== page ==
A small bakelite chip can really be an eyesore. Here is a simple method for repairing such damage. Please beware that this method is not reversable. You’ll have to grind away the material applied to the bakelite if you are not happy with the result, in effect making the damage greater. So be very sure that you really want to do this.
Think before you act: do you really want to repair it?
Please consider whether you really want to repair that chip. After all a telephone made of bakelite is decades old and has often seen the better part of a century. So wear and tear is to be expected for an object that has seen daily use for decades. It ads to the character of the telephone and is part of its history.
What are we going to do?
We are going to apply epoxy resin to fill in the missing chip. The patient in this case is a Standard type 1954 wall phone, with a small chip from the top right corner.
The resin will be cast in such a way, that it forms one piece with the bakelite and follows its original shape exactly. Before casting we are going to color the resin to match the bakelite.
In this case we have black bakelite. Colored bakelite and white bakelite is far more difficult. It will need to take a lot of testing beforehand to get the color right.
What do we need?
- epoxy resin, in the form of 2 component glue
- a piece of paper to mix the glue and the color
- coloring powder, in this case Norit, ground to a fine powder
- clear tape. Do not use the cheap thin tape, but the strong thicker kind
Step 1, clean and polish
Before we can start applying the resin the bakelite needs to be washed. If there is dirt on it, the resin will adhere to the dirt and not the bakelite thus forming a weak bond. I wash the bakelite in warm water with washing up liquid.
I brushed the edges where the chip is missing thouroughly with a brush. Please mind that in the example here, it was an old chip. So there was dirt on the surface where the chip broke away.
Also polish the bakelite before repairing it. Polishing afterwards may damage the resin cast, because it needs time (days!) to harden. Also you can match the color of the resin better if the telephone is polished.
After polishing, clean the fracture surface again.
Step 2, making the mold
I use tape to keep the liquid resin in place until it has hardened. With tape you can follow the shape of the bakelite exactly. Even simple curved surfaces can be repaired in this way. More complex curves cannot be repaired in this manner.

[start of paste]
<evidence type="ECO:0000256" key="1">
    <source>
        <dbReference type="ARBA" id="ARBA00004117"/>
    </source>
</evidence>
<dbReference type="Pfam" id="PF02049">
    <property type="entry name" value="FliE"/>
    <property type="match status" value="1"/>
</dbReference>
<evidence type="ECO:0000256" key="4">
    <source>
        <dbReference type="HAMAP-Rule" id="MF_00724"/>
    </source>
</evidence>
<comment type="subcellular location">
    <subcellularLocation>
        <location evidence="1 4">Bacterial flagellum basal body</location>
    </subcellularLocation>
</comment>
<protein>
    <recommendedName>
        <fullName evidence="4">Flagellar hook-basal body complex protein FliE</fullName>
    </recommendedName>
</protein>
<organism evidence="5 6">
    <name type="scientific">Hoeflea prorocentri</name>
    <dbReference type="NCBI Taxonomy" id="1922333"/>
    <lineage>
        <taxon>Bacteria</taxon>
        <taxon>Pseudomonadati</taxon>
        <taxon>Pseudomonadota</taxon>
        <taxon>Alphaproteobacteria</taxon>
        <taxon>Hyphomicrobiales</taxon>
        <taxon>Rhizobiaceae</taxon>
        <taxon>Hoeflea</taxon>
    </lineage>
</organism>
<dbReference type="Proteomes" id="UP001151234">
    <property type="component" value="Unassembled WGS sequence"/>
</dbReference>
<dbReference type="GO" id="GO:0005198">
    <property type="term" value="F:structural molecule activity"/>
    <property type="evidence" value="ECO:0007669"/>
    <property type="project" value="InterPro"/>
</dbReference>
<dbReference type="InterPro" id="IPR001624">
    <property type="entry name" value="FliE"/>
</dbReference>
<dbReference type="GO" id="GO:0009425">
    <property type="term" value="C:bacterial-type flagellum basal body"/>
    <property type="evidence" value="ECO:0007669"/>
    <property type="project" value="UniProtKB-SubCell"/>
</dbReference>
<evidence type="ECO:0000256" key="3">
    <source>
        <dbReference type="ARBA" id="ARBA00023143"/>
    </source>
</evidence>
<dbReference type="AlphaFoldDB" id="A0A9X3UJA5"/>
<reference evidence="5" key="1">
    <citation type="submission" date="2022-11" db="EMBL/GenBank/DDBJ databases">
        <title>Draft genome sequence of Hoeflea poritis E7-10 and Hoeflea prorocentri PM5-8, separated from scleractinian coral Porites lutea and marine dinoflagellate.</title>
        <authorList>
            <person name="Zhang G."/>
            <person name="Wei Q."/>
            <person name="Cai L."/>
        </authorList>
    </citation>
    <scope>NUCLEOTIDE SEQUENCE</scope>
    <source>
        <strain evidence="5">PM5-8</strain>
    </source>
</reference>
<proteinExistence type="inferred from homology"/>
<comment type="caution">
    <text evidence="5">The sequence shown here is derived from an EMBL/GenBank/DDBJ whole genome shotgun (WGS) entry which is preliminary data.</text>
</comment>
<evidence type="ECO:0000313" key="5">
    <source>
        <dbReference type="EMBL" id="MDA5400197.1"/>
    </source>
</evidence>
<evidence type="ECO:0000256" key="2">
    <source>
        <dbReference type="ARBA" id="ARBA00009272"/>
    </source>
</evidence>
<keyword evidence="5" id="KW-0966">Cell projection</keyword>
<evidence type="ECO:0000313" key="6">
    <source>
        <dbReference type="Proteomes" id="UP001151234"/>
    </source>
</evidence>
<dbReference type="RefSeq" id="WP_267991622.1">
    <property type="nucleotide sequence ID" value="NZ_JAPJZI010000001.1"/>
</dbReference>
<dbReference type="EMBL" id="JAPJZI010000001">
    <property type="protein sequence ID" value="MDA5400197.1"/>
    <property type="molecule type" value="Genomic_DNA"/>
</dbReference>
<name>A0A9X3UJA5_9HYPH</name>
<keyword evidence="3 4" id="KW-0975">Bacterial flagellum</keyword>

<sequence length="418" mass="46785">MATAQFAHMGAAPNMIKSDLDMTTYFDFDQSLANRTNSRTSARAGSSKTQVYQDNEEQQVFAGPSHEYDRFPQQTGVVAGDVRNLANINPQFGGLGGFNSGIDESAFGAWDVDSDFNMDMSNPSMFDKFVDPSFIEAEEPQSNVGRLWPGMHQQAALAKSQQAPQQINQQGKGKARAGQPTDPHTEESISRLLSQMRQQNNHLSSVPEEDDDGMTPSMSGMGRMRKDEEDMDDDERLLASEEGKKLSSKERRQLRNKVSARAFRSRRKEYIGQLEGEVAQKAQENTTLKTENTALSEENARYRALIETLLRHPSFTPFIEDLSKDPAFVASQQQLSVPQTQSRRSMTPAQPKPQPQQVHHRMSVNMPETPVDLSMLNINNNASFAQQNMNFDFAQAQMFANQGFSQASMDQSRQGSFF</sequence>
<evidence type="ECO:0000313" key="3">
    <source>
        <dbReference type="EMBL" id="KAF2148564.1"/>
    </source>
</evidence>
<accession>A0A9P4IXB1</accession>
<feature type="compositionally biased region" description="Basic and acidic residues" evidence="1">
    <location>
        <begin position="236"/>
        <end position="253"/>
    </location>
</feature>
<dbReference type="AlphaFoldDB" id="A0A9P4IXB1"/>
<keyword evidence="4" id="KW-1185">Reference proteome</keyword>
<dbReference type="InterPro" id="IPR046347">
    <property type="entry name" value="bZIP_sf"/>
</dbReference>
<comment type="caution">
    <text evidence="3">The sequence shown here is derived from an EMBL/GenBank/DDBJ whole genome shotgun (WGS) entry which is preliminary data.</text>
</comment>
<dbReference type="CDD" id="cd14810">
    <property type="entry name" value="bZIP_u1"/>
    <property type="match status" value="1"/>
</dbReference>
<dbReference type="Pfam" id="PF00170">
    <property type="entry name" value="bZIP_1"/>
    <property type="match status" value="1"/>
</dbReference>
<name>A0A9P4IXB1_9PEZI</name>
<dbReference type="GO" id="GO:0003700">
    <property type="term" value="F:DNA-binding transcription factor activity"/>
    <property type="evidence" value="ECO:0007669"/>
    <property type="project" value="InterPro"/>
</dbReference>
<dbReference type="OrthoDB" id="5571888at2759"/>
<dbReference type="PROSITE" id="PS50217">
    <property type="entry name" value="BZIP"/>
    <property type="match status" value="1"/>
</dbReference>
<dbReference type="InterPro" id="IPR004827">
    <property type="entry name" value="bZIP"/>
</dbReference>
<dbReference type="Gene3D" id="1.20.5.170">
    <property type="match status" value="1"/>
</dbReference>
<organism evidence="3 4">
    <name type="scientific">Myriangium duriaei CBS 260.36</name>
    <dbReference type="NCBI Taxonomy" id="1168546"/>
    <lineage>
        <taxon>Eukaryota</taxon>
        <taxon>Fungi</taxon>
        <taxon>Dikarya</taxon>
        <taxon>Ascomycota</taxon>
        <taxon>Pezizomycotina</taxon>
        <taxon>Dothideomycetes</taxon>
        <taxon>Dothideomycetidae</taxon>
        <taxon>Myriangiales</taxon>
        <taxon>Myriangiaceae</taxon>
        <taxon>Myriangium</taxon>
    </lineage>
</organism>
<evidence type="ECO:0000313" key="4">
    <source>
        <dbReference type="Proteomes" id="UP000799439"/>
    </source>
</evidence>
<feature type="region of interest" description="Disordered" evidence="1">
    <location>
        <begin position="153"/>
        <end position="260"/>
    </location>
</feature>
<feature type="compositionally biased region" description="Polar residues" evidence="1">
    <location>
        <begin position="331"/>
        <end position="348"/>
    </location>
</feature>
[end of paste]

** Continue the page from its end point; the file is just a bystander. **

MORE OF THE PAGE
Please make sure there are no folds, creases or fingerprints on the tape, where the chip is missing. These will make an imprint in the resin.
I test fit the tape carefully, and peal it away partly before applying the resin.
Step 3, mix the resin with the color
As I am repairing black bakelite, I use Norit tablets. They are made of activated charcoal. I grind them to a fine powder using a pestle and mortar. If the bakelite is stil nicely black and shiny this will make a good color match. If the bakelite is somewhat faded, you’ll need to mix in some grey.
For colored bakelite you may want to try out coloring little bits of resin first to get a good colormatch, before you do the actual repair.
A ratio of about 1 part Norit powder to 10 parts resin is enough to color it black.
Step 4 apply the resin
When applying the resin you have to work quickly, otherwise the resin becomes too thick. You have about 20 min, which is quite enough time.
Please mind that the tape is peeled back, before applying the resin.
With a toothpick I cover the edges in a good layer of resin. Make sure the resin is right up to the edge, covering the total fracture surface.
Then put the tape back over the bakelite. Make sure the tape is straight. Be carefull, if you put the tape on it may warp. You’ll end up with a wavy surface of the repair. So double check that it is straight and even. You can use the reflection of a lamp on the tape to check this.
Then, with a toothpick, apply more resin, working your way from the resin you already applied up to the edge of the bakelite.
Rub the toothpick over the inner surface of the tape, where it is covered with the liquid resin. This will remove air bubbles from the surface.
When you have applied the resin, leave the telephone to rest. You may need to support your telephone in a certain angly to make sure the resin does not run off.
Step 5 waiting and removing excess resin
Then wait at least 24 hrs before removing the tape.
After that you will need to remove the excess resin and smooth down the edge. Please make sure the resin is hard enough, otherwise it will warp and deform.
And voila: hard to tell there was ever a chip, don’t you think?
See also this article on how to repair cracks in bakelite: